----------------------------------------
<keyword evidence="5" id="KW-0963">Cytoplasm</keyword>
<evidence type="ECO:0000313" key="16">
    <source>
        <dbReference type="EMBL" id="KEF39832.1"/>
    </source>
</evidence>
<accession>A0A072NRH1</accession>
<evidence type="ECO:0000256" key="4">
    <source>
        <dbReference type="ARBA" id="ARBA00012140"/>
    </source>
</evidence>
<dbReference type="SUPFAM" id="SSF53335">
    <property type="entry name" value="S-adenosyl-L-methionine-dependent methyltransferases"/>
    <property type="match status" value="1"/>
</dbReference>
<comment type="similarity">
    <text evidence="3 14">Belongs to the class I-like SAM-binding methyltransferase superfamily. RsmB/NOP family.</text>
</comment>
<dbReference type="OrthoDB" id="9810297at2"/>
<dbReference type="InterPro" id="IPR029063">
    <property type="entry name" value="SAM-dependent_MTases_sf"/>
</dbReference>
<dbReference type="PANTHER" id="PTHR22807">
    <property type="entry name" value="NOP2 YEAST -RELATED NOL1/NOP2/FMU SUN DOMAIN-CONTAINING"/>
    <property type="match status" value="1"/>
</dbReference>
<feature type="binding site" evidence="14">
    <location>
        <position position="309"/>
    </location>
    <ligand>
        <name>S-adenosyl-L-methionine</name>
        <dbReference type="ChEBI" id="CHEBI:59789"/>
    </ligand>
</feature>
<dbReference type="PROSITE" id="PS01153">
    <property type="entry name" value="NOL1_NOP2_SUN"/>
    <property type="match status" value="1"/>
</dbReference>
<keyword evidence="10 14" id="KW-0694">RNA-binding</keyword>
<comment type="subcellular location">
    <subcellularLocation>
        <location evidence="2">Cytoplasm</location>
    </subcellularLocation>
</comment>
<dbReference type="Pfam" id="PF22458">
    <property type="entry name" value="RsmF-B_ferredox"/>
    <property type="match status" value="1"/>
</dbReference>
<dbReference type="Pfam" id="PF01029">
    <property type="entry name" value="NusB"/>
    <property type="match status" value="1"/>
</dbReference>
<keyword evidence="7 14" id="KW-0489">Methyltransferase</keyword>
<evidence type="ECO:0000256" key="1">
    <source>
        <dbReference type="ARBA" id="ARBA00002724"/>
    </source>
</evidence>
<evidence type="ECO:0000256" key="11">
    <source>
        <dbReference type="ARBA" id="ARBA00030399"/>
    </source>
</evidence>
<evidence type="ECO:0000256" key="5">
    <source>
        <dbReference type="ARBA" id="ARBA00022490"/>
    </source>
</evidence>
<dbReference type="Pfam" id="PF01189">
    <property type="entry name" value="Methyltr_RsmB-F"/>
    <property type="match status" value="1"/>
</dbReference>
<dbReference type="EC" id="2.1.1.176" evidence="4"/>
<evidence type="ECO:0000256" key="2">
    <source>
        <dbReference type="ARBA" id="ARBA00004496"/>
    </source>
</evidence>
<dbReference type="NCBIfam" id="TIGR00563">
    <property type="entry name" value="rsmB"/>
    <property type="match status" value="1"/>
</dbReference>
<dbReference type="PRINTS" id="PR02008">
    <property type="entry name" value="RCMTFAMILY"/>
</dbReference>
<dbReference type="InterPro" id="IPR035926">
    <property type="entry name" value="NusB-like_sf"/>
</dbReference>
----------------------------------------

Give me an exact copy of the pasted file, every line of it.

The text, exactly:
<keyword evidence="5" id="KW-0963">Cytoplasm</keyword>
<evidence type="ECO:0000313" key="16">
    <source>
        <dbReference type="EMBL" id="KEF39832.1"/>
    </source>
</evidence>
<accession>A0A072NRH1</accession>
<evidence type="ECO:0000256" key="4">
    <source>
        <dbReference type="ARBA" id="ARBA00012140"/>
    </source>
</evidence>
<dbReference type="SUPFAM" id="SSF53335">
    <property type="entry name" value="S-adenosyl-L-methionine-dependent methyltransferases"/>
    <property type="match status" value="1"/>
</dbReference>
<comment type="similarity">
    <text evidence="3 14">Belongs to the class I-like SAM-binding methyltransferase superfamily. RsmB/NOP family.</text>
</comment>
<dbReference type="OrthoDB" id="9810297at2"/>
<dbReference type="InterPro" id="IPR029063">
    <property type="entry name" value="SAM-dependent_MTases_sf"/>
</dbReference>
<dbReference type="PANTHER" id="PTHR22807">
    <property type="entry name" value="NOP2 YEAST -RELATED NOL1/NOP2/FMU SUN DOMAIN-CONTAINING"/>
    <property type="match status" value="1"/>
</dbReference>
<feature type="binding site" evidence="14">
    <location>
        <position position="309"/>
    </location>
    <ligand>
        <name>S-adenosyl-L-methionine</name>
        <dbReference type="ChEBI" id="CHEBI:59789"/>
    </ligand>
</feature>
<dbReference type="PROSITE" id="PS01153">
    <property type="entry name" value="NOL1_NOP2_SUN"/>
    <property type="match status" value="1"/>
</dbReference>
<keyword evidence="10 14" id="KW-0694">RNA-binding</keyword>
<comment type="subcellular location">
    <subcellularLocation>
        <location evidence="2">Cytoplasm</location>
    </subcellularLocation>
</comment>
<dbReference type="Pfam" id="PF22458">
    <property type="entry name" value="RsmF-B_ferredox"/>
    <property type="match status" value="1"/>
</dbReference>
<dbReference type="Pfam" id="PF01029">
    <property type="entry name" value="NusB"/>
    <property type="match status" value="1"/>
</dbReference>
<keyword evidence="7 14" id="KW-0489">Methyltransferase</keyword>
<evidence type="ECO:0000256" key="1">
    <source>
        <dbReference type="ARBA" id="ARBA00002724"/>
    </source>
</evidence>
<evidence type="ECO:0000256" key="11">
    <source>
        <dbReference type="ARBA" id="ARBA00030399"/>
    </source>
</evidence>
<evidence type="ECO:0000256" key="5">
    <source>
        <dbReference type="ARBA" id="ARBA00022490"/>
    </source>
</evidence>
<dbReference type="Pfam" id="PF01189">
    <property type="entry name" value="Methyltr_RsmB-F"/>
    <property type="match status" value="1"/>
</dbReference>
<dbReference type="EC" id="2.1.1.176" evidence="4"/>
<evidence type="ECO:0000256" key="2">
    <source>
        <dbReference type="ARBA" id="ARBA00004496"/>
    </source>
</evidence>
<dbReference type="NCBIfam" id="TIGR00563">
    <property type="entry name" value="rsmB"/>
    <property type="match status" value="1"/>
</dbReference>
<dbReference type="PRINTS" id="PR02008">
    <property type="entry name" value="RCMTFAMILY"/>
</dbReference>
<dbReference type="InterPro" id="IPR035926">
    <property type="entry name" value="NusB-like_sf"/>
</dbReference>